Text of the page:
While the rating tells you how good a book is according to our two core criteria, it says nothing about its particular defining features. Therefore, we use a set of 20 qualities to characterize each book by its strengths:
Applicable – You’ll get advice that can be directly applied in the workplace or in everyday situations.
Analytical – You’ll understand the inner workings of the subject matter.
Background – You’ll get contextual knowledge as a frame for informed action or analysis.
Bold – You’ll find arguments that may break with predominant views.
Comprehensive – You’ll find every aspect of the subject matter covered.
Concrete Examples – You’ll get practical advice illustrated with examples of real-world applications or anecdotes.
Controversial – You’ll be confronted with strongly debated opinions.
Eloquent – You’ll enjoy a masterfully written or presented text.
Engaging – You’ll read or watch this all the way through the end.
Eye opening – You’ll be offered highly surprising insights.
For beginners – You’ll find this to be a good primer if you’re a learner with little or no prior experience/knowledge.
For experts – You’ll get the higher-level knowledge/instructions you need as an expert.
Hot Topic – You’ll find yourself in the middle of a highly debated issue.
Innovative – You can expect some truly fresh ideas and insights on brand-new products or trends.
Insider’s take – You’ll have the privilege of learning from someone who knows her or his topic inside-out.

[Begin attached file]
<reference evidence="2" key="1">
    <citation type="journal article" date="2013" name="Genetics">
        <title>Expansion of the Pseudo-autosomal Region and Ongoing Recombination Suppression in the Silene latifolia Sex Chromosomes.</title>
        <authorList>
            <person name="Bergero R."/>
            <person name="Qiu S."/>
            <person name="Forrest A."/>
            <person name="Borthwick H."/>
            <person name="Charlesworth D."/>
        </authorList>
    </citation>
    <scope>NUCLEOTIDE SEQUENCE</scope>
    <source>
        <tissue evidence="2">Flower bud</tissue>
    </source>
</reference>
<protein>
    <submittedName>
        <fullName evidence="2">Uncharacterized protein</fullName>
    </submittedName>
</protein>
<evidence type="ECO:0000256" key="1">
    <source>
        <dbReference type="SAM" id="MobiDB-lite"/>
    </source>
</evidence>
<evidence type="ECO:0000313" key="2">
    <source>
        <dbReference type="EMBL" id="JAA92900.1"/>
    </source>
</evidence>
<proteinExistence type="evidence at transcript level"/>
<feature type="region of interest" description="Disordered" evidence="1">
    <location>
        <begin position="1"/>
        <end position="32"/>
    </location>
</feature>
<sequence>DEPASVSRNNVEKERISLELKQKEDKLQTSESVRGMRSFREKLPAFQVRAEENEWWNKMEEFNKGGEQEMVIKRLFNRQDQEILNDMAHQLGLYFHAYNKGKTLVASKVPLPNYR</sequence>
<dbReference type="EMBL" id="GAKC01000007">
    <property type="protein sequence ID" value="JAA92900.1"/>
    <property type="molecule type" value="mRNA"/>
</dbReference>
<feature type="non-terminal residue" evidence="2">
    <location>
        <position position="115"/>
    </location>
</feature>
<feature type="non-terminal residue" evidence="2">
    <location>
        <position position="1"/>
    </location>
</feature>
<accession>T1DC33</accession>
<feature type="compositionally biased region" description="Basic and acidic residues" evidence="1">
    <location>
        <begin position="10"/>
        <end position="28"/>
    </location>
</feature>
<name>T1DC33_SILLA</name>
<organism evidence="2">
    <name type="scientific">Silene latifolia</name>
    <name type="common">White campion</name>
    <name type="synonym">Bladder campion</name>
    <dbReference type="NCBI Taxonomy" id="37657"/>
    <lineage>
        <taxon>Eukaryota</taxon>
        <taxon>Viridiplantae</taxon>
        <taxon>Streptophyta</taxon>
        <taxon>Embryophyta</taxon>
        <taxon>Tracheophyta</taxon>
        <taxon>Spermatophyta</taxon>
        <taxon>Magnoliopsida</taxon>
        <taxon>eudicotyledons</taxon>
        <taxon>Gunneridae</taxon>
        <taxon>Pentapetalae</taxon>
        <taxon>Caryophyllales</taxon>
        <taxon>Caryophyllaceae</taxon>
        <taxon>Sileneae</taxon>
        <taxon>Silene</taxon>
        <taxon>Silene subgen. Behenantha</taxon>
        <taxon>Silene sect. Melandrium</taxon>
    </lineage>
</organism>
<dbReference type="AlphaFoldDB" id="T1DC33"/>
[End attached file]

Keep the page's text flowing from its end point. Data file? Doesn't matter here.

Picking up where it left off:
Inspiring – You’ll want to put into practice what you’ve read immediately.
Overview – You’ll get a broad treatment of the subject matter, mentioning all its major aspects.
Scientific – You’ll get facts and figures grounded in scientific research.
Visionary – You’ll get a glimpse of the future and what it might mean for you.
Well structured – You’ll find this to be particularly well organized to support its reception or application.
Yanis Varoufakis was a controversial figure as Greece’s finance minister in 2015. But he is also an economics professor, and it shows in this analysis. He describes the history, workings and fault lines of the international economic system, as he places recent euro issues in a historical context. As the euro zone shows, a common currency accelerates bank lending from countries with a trade surplus to their deficit neighbors. Such flows can fund booms, but major financial shocks can deflate borrower nations’ economies. That puts Greece’s predicament at the heart of Europe’s crisis, Varoufakis says. His academic analysis reads like a John le Carré spy novel with a cast of post-WWII government and financial institution leaders trying to outwit each other. The narrative goes back and forth in time and over geographic locations. The book is worthwhile, but intense and detailed. While always politically neutral, getAbstract recommends the author’s strong arguments and articulate economic points to those who want to understand the different viewpoints affecting Europe.
About the Author
Yanis Varoufakis is a professor of economics at the University of Athens. He is best known as the former Greek finance minister who outspokenly fought the EU’s austerity policies in 2015.